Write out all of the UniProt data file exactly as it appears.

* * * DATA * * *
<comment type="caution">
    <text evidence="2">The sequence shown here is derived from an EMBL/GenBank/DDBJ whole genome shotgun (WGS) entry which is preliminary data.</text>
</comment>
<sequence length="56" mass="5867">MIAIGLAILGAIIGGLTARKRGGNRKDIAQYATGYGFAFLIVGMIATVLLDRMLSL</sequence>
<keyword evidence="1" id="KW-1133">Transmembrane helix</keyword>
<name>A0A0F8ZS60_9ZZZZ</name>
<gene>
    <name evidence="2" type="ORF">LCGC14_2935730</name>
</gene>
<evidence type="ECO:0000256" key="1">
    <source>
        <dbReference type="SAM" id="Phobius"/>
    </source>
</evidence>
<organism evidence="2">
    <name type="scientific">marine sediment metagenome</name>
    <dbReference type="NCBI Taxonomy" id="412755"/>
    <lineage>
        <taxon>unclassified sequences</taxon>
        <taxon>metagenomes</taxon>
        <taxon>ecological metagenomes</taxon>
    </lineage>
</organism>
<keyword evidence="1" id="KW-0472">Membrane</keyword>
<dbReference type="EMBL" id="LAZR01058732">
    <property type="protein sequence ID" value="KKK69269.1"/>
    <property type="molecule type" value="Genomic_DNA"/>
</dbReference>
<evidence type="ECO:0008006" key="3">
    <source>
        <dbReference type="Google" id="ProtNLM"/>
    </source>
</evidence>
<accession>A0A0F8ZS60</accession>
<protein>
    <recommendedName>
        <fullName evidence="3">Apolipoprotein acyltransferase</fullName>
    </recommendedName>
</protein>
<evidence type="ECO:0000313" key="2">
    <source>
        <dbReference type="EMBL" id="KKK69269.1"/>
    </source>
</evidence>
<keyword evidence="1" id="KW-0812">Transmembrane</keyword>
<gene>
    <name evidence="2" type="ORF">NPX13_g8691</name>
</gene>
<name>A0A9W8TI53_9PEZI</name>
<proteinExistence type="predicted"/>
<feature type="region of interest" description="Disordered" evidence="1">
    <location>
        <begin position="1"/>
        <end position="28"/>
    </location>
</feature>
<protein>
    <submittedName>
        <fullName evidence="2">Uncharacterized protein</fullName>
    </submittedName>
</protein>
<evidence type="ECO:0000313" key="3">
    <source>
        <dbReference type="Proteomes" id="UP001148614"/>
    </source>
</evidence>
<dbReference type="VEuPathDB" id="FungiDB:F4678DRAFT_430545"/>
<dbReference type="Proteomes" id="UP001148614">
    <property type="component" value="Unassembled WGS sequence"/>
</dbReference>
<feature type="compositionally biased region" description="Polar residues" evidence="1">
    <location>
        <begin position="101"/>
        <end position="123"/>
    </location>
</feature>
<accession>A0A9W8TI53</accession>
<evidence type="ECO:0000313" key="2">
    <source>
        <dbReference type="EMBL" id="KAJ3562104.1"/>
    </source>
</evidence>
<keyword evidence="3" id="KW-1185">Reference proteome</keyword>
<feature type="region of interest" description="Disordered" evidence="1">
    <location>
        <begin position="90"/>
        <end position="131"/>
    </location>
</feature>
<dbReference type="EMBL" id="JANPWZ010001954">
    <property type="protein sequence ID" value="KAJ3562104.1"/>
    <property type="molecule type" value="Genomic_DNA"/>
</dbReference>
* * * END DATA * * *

<comment type="caution">
    <text evidence="2">The sequence shown here is derived from an EMBL/GenBank/DDBJ whole genome shotgun (WGS) entry which is preliminary data.</text>
</comment>
<sequence length="56" mass="5867">MIAIGLAILGAIIGGLTARKRGGNRKDIAQYATGYGFAFLIVGMIATVLLDRMLSL</sequence>
<keyword evidence="1" id="KW-1133">Transmembrane helix</keyword>
<name>A0A0F8ZS60_9ZZZZ</name>
<gene>
    <name evidence="2" type="ORF">LCGC14_2935730</name>
</gene>
<evidence type="ECO:0000256" key="1">
    <source>
        <dbReference type="SAM" id="Phobius"/>
    </source>
</evidence>
<organism evidence="2">
    <name type="scientific">marine sediment metagenome</name>
    <dbReference type="NCBI Taxonomy" id="412755"/>
    <lineage>
        <taxon>unclassified sequences</taxon>
        <taxon>metagenomes</taxon>
        <taxon>ecological metagenomes</taxon>
    </lineage>
</organism>
<keyword evidence="1" id="KW-0472">Membrane</keyword>
<dbReference type="EMBL" id="LAZR01058732">
    <property type="protein sequence ID" value="KKK69269.1"/>
    <property type="molecule type" value="Genomic_DNA"/>
</dbReference>
<evidence type="ECO:0008006" key="3">
    <source>
        <dbReference type="Google" id="ProtNLM"/>
    </source>
</evidence>
<accession>A0A0F8ZS60</accession>
<protein>
    <recommendedName>
        <fullName evidence="3">Apolipoprotein acyltransferase</fullName>
    </recommendedName>
</protein>
<evidence type="ECO:0000313" key="2">
    <source>
        <dbReference type="EMBL" id="KKK69269.1"/>
    </source>
</evidence>
<keyword evidence="1" id="KW-0812">Transmembrane</keyword>
<gene>
    <name evidence="2" type="ORF">NPX13_g8691</name>
</gene>
<name>A0A9W8TI53_9PEZI</name>
<proteinExistence type="predicted"/>
<feature type="region of interest" description="Disordered" evidence="1">
    <location>
        <begin position="1"/>
        <end position="28"/>
    </location>
</feature>
<protein>
    <submittedName>
        <fullName evidence="2">Uncharacterized protein</fullName>
    </submittedName>
</protein>
<evidence type="ECO:0000313" key="3">
    <source>
        <dbReference type="Proteomes" id="UP001148614"/>
    </source>
</evidence>
<dbReference type="VEuPathDB" id="FungiDB:F4678DRAFT_430545"/>
<dbReference type="Proteomes" id="UP001148614">
    <property type="component" value="Unassembled WGS sequence"/>
</dbReference>
<feature type="compositionally biased region" description="Polar residues" evidence="1">
    <location>
        <begin position="101"/>
        <end position="123"/>
    </location>
</feature>
<accession>A0A9W8TI53</accession>
<evidence type="ECO:0000313" key="2">
    <source>
        <dbReference type="EMBL" id="KAJ3562104.1"/>
    </source>
</evidence>
<keyword evidence="3" id="KW-1185">Reference proteome</keyword>
<feature type="region of interest" description="Disordered" evidence="1">
    <location>
        <begin position="90"/>
        <end position="131"/>
    </location>
</feature>
<dbReference type="EMBL" id="JANPWZ010001954">
    <property type="protein sequence ID" value="KAJ3562104.1"/>
    <property type="molecule type" value="Genomic_DNA"/>
</dbReference>